Security Council President Lauro Baja today reiterated the Council's support for peace efforts in Côte d'Ivoire while also warning opposing factions that those who threaten the peace or violate human rights in the country will be subject to international sanctions.
The United Nations Security Council today reiterated its support for peace efforts in Côte d'Ivoire while also warning opposing factions that those who threaten the peace or violate human rights in the country will be subject to international sanctions.
In a press press statement read out by its president for September, Ambassador Lauro Baja of the Philippines, the Council commended the continued mediation efforts of President Thabo Mbeki of South Africa in helping the country inch its way towards national conciliation.
It also emphasized its continued support for peace efforts there by Secretary-General, Kofi Annan, the African Union (AU), and the Economic Community of West African States (ECOWAS). The UN Operation in Côte d'Ivoire (UNOCI) was set up last year to monitor a cease-fire after fighting that first erupted in 2002 when rebels seeking to oust President Laurent Gbagbo seized the north, splitting the world's largest cocoa producer into two.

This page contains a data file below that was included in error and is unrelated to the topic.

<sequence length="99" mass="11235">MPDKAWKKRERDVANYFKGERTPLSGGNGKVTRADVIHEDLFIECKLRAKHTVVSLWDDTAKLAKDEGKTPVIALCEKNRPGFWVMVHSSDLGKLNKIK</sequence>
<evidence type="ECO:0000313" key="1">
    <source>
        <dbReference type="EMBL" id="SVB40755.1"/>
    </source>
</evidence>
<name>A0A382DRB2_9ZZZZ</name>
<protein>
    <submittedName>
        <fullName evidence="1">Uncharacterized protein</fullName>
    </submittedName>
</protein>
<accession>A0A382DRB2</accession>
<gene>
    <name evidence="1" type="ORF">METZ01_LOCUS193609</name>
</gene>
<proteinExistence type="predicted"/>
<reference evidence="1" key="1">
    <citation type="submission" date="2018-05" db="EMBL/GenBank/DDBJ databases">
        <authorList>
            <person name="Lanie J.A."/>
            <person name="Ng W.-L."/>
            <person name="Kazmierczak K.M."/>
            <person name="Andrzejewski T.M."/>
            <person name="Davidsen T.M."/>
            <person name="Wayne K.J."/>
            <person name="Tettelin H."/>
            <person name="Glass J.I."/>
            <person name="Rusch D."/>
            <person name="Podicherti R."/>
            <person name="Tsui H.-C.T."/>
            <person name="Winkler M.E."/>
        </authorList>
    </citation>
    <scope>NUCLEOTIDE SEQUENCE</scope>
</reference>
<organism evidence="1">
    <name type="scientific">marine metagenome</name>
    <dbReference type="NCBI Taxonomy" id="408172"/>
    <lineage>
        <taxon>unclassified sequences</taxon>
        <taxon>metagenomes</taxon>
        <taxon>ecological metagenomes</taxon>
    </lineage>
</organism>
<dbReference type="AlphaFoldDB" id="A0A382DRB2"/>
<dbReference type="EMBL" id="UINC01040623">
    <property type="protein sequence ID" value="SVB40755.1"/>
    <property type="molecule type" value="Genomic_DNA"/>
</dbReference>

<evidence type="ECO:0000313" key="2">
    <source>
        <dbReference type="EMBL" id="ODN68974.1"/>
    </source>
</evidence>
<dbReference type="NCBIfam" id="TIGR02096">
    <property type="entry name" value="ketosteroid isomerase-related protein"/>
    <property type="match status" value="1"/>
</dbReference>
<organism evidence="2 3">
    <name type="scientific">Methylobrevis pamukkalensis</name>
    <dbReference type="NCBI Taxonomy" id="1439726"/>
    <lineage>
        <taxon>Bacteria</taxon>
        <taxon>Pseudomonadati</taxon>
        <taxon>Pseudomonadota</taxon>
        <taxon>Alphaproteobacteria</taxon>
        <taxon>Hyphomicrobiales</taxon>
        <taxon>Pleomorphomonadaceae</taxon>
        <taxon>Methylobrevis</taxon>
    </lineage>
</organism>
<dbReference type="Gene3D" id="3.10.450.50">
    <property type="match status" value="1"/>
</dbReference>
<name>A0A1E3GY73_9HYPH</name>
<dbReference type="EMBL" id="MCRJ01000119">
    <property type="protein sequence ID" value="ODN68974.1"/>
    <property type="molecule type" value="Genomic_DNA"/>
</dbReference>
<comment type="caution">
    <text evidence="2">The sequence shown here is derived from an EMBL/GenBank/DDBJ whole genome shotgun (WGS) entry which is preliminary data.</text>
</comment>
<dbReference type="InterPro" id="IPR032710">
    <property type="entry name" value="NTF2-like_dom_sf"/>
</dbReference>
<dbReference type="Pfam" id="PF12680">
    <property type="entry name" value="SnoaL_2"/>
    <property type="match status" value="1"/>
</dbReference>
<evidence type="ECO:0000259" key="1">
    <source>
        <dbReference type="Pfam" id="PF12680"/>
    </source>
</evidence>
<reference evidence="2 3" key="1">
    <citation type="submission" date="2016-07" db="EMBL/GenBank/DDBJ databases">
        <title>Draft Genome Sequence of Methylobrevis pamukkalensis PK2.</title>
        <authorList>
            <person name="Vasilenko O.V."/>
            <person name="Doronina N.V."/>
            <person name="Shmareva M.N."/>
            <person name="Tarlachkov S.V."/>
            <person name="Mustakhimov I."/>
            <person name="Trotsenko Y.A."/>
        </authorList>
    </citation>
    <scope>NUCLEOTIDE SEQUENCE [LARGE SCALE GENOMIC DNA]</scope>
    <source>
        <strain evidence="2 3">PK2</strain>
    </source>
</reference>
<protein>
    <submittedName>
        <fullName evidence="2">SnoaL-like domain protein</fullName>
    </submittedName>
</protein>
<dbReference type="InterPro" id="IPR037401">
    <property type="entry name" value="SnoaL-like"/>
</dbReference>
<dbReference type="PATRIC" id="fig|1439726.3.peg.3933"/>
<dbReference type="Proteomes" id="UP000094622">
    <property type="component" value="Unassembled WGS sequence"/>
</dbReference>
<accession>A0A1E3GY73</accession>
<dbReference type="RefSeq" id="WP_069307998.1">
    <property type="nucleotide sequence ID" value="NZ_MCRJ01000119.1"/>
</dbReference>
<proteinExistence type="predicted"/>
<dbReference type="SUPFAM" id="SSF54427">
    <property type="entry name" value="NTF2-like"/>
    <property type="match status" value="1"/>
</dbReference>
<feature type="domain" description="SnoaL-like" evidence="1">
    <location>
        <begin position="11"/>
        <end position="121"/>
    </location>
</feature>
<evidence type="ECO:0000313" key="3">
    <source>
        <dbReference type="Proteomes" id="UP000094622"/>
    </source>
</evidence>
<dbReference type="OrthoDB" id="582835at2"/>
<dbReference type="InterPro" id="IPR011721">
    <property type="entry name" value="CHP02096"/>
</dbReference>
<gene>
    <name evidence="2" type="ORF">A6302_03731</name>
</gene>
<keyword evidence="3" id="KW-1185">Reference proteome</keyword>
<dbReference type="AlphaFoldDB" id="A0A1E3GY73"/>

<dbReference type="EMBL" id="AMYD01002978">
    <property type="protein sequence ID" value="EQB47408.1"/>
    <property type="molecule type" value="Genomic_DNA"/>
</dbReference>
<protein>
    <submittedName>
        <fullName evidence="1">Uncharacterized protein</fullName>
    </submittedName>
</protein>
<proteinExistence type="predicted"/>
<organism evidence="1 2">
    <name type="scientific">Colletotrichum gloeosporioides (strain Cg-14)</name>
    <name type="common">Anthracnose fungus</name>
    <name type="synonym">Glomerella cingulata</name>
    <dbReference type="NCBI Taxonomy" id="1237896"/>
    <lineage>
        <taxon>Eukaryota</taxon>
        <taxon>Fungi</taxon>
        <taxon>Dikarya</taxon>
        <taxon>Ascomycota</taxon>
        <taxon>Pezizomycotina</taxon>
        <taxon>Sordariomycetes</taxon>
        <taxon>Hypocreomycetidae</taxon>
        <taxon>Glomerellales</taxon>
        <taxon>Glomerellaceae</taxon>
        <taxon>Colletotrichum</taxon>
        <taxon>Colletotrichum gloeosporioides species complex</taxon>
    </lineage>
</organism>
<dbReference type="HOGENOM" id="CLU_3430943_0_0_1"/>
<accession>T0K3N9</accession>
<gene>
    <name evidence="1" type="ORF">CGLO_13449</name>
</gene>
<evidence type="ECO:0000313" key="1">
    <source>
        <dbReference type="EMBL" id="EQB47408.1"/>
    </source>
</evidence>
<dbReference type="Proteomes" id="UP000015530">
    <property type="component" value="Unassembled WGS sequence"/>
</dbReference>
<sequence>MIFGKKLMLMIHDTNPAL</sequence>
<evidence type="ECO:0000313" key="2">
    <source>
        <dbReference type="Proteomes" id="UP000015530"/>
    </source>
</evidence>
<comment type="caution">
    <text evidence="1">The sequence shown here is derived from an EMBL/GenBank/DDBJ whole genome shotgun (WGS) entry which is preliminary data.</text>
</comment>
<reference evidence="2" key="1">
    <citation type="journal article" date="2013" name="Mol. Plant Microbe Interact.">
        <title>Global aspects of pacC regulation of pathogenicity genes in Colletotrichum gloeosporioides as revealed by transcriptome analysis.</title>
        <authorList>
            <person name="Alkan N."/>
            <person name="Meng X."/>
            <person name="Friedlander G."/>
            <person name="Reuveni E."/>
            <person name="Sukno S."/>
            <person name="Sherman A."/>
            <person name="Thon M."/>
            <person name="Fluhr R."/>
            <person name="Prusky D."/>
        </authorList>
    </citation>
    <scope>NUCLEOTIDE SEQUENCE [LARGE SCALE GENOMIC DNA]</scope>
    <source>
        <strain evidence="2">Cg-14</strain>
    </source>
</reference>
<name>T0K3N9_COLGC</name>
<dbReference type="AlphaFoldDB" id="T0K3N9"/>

The 15-member body issued a warning to any factions in the country that might upset the peace process, or engage in “serious violations of human rights and international humanitarian law,” and invoked the Council's mandate under paragraphs 9 and 11 of resolution 1572 (2004), as well as the Pretoria agreement of 6 April 2005 which would allow the Council to take “appropriate action” to any threats.
Elections scheduled for 30 October have been delayed amid continuing problems.
Last month Secretary-General Kofi Annan’s Special-Representative Pierre Schori said that a monthly report on human rights across the country made for “grim reading” because of the absence of the rule of law, the daily harassment of people and the feeling of insecurity.